Challenges in designing a national surveillance program for inflammatory bowel disease in the United States

Millie D. Long, Susan Hutfless, Michael D. Kappelman, Hamed Khalili, Gilaad G. Kaplan, Charles N. Bernstein, Jean Frederic Colombel, Corinne Gower-Rousseau, Lisa Herrinton, Fernando Velayos, Edward V. Loftus, Geoffrey C. Nguyen, Ashwin N. Ananthakrishnan, Amnon Sonnenberg, Andrew Chan, Robert S. Sandler, Ashish Atreja, Samir A. Shah, Kenneth J. Rothman, Neal S. LeleikoRenee Bright, Paolo Boffetta, Kelly D. Myers, Bruce E. Sands

Research output: Contribution to journalReview articlepeer-review

Abstract

This review describes the history of U.S. government funding for surveillance programs in inflammatory bowel diseases (IBD), provides current estimates of the incidence and prevalence of IBD in the United States, and enumerates a number of challenges faced by current and future IBD surveillance programs. A rationale for expanding the focus of IBD surveillance beyond counts of incidence and prevalence, to provide a greater understanding of the burden of IBD, disease etiology, and pathogenesis, is provided. Lessons learned from other countries are summarized, in addition to potential resources that may be used to optimize a new form of IBD surveillance in the United States. A consensus recommendation on the goals and available resources for a new model for disease surveillance are provided. This new model should focus on "surveillance of the burden of disease," including (1) natural history of disease and (2) outcomes and complications of the disease and/or treatments.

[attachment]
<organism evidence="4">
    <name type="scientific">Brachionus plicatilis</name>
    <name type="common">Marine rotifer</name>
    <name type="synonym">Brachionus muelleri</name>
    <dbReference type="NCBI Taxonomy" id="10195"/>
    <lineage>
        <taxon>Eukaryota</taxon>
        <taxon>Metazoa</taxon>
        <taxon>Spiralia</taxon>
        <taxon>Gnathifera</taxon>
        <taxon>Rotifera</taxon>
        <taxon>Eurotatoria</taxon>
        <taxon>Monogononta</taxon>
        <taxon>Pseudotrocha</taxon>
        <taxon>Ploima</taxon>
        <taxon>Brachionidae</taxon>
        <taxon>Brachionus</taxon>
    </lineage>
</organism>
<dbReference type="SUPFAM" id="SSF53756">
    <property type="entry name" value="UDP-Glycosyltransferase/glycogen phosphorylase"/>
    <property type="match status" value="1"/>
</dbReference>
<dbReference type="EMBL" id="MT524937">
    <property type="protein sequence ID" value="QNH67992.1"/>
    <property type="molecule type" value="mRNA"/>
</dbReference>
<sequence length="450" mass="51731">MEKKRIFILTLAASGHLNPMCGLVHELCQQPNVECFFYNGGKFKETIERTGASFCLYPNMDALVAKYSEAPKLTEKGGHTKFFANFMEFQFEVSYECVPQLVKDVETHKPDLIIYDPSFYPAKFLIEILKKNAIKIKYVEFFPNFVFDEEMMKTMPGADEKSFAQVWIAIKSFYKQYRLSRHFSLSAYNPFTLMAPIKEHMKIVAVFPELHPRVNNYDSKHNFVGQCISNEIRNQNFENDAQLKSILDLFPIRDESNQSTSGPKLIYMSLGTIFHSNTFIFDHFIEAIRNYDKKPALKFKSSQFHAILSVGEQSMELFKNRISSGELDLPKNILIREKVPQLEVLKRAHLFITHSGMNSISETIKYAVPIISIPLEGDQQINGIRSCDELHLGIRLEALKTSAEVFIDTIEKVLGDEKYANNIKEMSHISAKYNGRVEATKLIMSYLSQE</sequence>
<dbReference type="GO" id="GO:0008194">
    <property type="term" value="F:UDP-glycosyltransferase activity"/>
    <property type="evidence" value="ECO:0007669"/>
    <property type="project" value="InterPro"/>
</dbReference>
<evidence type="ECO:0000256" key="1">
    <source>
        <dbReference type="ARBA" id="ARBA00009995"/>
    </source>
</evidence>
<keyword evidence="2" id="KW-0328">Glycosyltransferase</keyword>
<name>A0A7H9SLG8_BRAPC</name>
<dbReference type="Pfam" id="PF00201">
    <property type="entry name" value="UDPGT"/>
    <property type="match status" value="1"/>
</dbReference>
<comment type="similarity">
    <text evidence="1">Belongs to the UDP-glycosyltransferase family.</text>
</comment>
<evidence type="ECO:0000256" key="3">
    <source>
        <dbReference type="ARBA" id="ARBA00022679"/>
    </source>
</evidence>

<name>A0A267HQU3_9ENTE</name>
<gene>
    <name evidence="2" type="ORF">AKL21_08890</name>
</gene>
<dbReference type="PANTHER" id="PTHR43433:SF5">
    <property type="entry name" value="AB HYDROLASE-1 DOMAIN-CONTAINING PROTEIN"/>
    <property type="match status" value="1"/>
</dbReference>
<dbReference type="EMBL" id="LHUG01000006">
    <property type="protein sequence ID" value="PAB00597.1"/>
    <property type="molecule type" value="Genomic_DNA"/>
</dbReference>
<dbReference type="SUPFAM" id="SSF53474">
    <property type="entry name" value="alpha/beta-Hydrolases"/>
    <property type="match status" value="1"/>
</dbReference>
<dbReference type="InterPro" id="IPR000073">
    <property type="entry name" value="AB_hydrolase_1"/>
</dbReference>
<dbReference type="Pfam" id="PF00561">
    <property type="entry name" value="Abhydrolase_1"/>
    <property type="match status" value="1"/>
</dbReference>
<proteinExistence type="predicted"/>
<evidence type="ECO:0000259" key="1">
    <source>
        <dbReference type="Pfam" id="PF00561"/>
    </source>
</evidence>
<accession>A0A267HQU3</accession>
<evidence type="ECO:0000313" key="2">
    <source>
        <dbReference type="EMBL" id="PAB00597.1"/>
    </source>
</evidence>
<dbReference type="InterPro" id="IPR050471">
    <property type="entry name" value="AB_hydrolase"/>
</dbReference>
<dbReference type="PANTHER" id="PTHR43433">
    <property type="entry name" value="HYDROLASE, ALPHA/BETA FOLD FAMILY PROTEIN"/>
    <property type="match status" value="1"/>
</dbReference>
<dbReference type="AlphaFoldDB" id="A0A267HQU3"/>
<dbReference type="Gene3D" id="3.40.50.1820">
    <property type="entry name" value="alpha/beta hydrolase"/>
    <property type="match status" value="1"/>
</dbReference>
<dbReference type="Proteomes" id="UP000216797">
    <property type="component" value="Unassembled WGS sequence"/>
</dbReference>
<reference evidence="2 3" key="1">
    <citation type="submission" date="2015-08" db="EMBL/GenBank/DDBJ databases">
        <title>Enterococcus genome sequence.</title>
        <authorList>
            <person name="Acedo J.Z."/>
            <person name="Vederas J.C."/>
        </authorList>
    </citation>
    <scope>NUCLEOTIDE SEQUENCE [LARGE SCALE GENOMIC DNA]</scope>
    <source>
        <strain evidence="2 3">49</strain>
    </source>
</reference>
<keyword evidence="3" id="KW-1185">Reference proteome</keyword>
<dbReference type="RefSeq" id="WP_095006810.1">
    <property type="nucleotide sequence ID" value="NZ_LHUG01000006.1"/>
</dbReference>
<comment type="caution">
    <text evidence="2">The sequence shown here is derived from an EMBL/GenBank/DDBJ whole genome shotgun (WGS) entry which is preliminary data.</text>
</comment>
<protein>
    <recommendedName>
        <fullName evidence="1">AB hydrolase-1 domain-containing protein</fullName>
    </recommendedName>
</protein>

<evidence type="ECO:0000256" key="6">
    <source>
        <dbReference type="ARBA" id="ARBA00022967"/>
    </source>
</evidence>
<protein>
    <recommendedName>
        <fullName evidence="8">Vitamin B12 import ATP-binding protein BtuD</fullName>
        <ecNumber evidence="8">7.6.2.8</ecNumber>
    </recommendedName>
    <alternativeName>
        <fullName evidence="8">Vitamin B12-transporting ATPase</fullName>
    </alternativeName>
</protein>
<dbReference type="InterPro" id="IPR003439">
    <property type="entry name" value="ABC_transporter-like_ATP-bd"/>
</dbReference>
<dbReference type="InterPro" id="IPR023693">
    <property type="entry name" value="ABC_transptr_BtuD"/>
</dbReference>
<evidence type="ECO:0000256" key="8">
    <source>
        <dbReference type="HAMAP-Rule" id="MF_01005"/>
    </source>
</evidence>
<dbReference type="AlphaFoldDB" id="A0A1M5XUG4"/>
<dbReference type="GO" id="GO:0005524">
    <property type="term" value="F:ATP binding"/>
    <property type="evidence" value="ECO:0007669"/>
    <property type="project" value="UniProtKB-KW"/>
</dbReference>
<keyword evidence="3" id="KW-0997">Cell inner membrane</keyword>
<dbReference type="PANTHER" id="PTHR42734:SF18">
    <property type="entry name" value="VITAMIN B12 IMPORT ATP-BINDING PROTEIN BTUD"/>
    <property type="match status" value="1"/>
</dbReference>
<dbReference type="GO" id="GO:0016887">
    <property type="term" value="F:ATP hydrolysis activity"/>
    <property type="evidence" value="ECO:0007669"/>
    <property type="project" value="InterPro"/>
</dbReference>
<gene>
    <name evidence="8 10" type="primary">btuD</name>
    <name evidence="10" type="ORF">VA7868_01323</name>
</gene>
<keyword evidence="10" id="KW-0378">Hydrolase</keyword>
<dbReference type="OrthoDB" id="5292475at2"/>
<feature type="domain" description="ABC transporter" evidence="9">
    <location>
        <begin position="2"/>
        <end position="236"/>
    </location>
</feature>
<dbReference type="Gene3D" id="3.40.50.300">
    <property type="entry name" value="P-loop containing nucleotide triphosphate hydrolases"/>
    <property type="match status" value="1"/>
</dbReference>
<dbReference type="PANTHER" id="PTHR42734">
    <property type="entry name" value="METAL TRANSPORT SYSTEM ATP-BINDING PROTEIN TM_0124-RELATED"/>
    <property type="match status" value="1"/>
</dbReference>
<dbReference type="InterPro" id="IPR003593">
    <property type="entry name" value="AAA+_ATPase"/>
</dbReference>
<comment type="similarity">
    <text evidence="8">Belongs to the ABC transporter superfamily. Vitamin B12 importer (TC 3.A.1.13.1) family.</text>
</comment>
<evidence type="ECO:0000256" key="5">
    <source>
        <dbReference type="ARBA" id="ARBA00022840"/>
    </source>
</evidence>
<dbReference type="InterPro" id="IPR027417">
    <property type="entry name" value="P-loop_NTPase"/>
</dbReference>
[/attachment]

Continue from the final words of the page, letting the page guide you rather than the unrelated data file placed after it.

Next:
Original languageEnglish (US)
Pages (from-to)398-415
Number of pages18
JournalInflammatory bowel diseases
Volume20
Issue number2
DOIs
StatePublished - Feb 1 2014

Keywords

  • Clinical areas
  • Epidemiology
  • Outcomes research/measurements

ASJC Scopus subject areas

  • Immunology and Allergy
  • Gastroenterology

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